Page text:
The opportunity to honor one’s heritage does not present itself often enough. But when that moment occurred in Victoria Butler’s life, she embraced it with pride and purpose. Today, she is the first African American master blender in the history of the American spirits industry, following in the footsteps of her great-great-grandfather, Nathan “Nearest” Green. Green is the first African American master distiller on record credited with teaching Jack Daniel (yes, of the Jack Daniel’s Tennessee Whiskey fame) how to make one of the world’s most favored spirits. Now, Green and his contributions to the spirits industry are celebrated at Uncle Nearest Premium Whiskey, with Butler playing a pivotal role in the future of her family’s legacy.
Leading a “Best of” Brand
Promoted to the position of master blender last fall, Butler was previously the director of administration, a hat she still wears. She curated the 1884 small batch that was launched last July, “which has quickly grown to become one of our really good expressions,” she shares. “It’s been well received by the whiskey industry.” Uncle Nearest is the most awarded new American premium whiskey brand in United States history. It has won 75 awards since its July 2017 debut, including being one of two brands named “World’s Best” at Whisky Magazine’s 2019 World Whiskies Awards.
The product offerings here are premium aged whiskeys that include an 8- to 14-year-old blend, an 11-year-old minimum age single barrel and a 7-year-old small batch offering. All are distilled, aged, bottled and hand-labeled in Tennessee. Uncle Nearest is available in all 50 states in the U.S. and 12 countries. Unique to the brand is the technique of filtering bourbon through sugar maple charcoal as well as using its non-temperature-controlled aging process and unique post-aging double filtration method.
Creating the Foundation
Butler, however, is not the founder of the company. Uncle Nearest was cofounded by author and entrepreneur Fawn Weaver, the primary driving force in ensuring this story of lost history is championed. Weaver happened to read about Green in a New York Times article in 2016 and decided to learn more. As they say, one thing led to another and she launched the Uncle Nearest brand in 2017. By 2018, the accolades were flowing and 2019 saw the opening of the Nearest Green Distillery in Shelbyville, Tenn. In reaching out to the family to ensure Green’s work was recognized, she met Butler, Green’s great-great-granddaughter, and the two women have been making history from the get-go. “We have a love for the work that we do, to ensure that Nearest Green’s name is cemented in history,” says Butler.
Both Weaver and Butler have earned recognition aplenty as they forge ahead in success. “I have come to accept, believe and know that whiskey really is in my blood,” Butler says. Coming from 31 years of service in federal law enforcement and going on next to making whiskey, her current position as a master blender, earned within a year’s time of joining the company, speaks volumes of her natural talent. Though Butler was previously a whiskey enthusiast, she never imagined she’d be working in the industry. “I’m excited about what I’m doing and absolutely love it. It has been the most phenomenal year ever,” she shares.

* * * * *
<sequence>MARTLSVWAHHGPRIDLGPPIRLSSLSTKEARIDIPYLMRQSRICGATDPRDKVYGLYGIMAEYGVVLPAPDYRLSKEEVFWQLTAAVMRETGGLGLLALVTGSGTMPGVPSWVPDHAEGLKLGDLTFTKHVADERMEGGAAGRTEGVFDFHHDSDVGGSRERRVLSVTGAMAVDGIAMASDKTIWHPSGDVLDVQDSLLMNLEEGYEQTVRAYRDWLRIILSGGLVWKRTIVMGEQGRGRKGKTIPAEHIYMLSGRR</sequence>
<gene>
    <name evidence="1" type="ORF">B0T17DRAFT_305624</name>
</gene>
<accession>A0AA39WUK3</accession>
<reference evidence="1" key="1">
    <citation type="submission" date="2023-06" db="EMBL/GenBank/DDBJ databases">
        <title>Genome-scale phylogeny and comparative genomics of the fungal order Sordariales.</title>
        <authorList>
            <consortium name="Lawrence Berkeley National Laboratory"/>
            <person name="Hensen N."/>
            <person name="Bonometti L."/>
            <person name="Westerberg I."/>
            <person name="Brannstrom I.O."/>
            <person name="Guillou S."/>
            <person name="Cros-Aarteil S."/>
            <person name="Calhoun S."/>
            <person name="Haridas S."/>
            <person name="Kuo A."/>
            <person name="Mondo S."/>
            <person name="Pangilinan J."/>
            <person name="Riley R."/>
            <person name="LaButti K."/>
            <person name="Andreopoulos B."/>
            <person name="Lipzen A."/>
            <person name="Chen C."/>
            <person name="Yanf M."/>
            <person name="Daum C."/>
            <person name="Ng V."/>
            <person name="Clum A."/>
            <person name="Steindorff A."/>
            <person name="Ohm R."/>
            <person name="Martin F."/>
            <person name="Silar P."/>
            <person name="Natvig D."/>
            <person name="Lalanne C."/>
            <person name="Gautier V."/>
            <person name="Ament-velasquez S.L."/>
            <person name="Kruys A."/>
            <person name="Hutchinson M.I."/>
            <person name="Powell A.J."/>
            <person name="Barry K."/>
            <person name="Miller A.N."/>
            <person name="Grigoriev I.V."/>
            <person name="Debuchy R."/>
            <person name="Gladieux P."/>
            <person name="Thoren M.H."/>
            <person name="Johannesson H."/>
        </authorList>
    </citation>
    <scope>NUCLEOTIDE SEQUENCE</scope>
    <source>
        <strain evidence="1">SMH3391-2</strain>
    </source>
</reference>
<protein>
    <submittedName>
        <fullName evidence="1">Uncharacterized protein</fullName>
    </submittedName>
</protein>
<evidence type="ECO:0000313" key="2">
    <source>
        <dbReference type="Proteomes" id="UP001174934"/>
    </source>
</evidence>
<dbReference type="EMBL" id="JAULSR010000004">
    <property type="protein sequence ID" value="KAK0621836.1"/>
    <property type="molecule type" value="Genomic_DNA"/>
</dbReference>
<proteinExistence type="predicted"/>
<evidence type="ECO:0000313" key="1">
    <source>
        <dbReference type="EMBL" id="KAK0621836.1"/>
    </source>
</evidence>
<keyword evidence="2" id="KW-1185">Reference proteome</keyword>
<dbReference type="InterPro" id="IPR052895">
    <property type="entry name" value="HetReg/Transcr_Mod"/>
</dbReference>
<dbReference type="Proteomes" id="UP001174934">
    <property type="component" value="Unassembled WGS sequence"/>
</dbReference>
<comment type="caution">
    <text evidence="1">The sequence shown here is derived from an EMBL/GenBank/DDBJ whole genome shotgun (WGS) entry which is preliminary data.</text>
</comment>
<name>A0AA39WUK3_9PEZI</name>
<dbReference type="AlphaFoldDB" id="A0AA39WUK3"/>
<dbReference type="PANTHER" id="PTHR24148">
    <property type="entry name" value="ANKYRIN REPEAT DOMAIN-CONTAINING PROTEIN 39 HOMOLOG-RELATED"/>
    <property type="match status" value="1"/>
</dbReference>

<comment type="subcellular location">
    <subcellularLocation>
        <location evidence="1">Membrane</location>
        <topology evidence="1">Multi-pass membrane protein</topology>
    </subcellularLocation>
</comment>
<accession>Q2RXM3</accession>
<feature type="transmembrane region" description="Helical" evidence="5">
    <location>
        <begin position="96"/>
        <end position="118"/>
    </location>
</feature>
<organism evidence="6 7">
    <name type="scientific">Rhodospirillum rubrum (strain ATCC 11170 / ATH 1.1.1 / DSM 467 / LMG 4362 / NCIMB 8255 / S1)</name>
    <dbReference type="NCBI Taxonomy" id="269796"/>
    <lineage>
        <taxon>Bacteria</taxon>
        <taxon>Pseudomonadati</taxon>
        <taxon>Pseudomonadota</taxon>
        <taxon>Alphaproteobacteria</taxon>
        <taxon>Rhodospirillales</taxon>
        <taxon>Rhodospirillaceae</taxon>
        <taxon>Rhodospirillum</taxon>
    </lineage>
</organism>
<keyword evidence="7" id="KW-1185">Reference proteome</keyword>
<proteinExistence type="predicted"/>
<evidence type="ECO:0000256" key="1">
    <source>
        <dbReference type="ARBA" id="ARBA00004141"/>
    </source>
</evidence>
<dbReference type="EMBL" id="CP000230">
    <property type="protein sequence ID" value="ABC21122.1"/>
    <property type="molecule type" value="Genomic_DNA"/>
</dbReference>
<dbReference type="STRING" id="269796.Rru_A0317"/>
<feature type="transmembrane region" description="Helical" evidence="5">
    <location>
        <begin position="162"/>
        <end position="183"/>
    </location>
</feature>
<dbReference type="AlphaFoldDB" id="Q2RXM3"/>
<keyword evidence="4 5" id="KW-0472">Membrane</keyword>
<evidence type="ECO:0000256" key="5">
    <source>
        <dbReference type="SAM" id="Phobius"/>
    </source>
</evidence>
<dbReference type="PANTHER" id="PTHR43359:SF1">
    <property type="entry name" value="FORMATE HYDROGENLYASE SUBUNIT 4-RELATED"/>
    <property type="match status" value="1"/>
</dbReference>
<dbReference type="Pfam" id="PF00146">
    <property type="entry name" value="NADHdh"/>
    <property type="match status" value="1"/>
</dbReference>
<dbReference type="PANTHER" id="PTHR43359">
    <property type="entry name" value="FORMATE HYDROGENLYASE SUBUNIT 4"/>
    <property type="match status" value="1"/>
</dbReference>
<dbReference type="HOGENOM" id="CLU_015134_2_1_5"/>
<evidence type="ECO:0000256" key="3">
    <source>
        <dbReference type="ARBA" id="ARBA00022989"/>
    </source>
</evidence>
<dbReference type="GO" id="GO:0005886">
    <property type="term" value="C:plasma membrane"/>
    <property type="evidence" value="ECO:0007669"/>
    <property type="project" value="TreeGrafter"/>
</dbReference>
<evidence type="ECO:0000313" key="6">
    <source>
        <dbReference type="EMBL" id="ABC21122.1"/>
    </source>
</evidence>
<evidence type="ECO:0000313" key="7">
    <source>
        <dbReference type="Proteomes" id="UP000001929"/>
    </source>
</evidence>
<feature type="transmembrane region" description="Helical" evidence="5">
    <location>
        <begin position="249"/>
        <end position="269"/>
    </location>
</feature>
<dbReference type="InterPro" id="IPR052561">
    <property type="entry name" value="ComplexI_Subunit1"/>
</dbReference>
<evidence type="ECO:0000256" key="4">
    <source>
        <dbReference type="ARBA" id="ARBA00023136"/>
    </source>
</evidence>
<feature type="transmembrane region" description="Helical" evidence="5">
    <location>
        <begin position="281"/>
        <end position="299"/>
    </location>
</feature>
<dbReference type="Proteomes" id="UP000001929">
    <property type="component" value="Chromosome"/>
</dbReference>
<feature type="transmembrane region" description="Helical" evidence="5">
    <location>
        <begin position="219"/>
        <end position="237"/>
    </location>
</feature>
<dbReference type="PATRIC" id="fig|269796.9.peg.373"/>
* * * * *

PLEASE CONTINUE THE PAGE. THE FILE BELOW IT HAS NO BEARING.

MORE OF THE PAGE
Butler also attributes some of her newfound passion to Weaver. “I am very grateful to Fawn for reaching out to me and getting me involved in this. It is indescribable really to have the opportunity to carry on your family’s legacy. Not very many people have the opportunity to walk in their great-great-grandfather’s shadow and continue the legacy he started more than 160 years ago, I am honored.”
Priming What’s Ahead
Butler assures all work progresses onsite at the 270-acre premises of Nearest Green Distillery. Even the sale of whiskey hasn’t slowed due to COVID-19. The venue opened doors to the public in September 2019 as part of a phased construction plan. Weekend tours held here, two on Saturday and one on Sunday, were sold out until the coronavirus pandemic hit. In the works now are a single-barrel warehouse and tasting room and a Heritage Hall celebrating everything Tennessee, from its walking horses and country music to NASCAR and whiskey.
Meanwhile, during the pandemic, there has also been a production of hand sanitizers, not for sale but for donations to frontline workers, hospitals and areas heavily affected, as well as donating masks across the country. “We spent a lot of money ensuring that we are part of the solution in trying to ensure that people are safe. I love that we are not just about making whiskey, that we are truly about being a service to mankind.”
Of course, conversations tend to eventually arrive at the topic of the relationship with the team at the Jack Daniel Distillery located a few miles away. “We share a history. One can’t really be told without the other,” says Butler. “What Jack Daniel and Nearest Green shared was unique, at a time when a White man wasn’t friends with a Black man, who was once a slave and then a free man.” As is common with the whiskey industry overall, Butler observes that everyone has been welcoming and eager to share their wisdom and expertise with her.
“I will continue to share the story of Nearest Green, and to oversee, if not curate, the 1884 and all of our blends at the distillery as the master blender,” shares Butler, when quizzed on future plans. “I know that’s enough to keep me busy for years to come. I am honored to continue the legacy of Nearest Green.”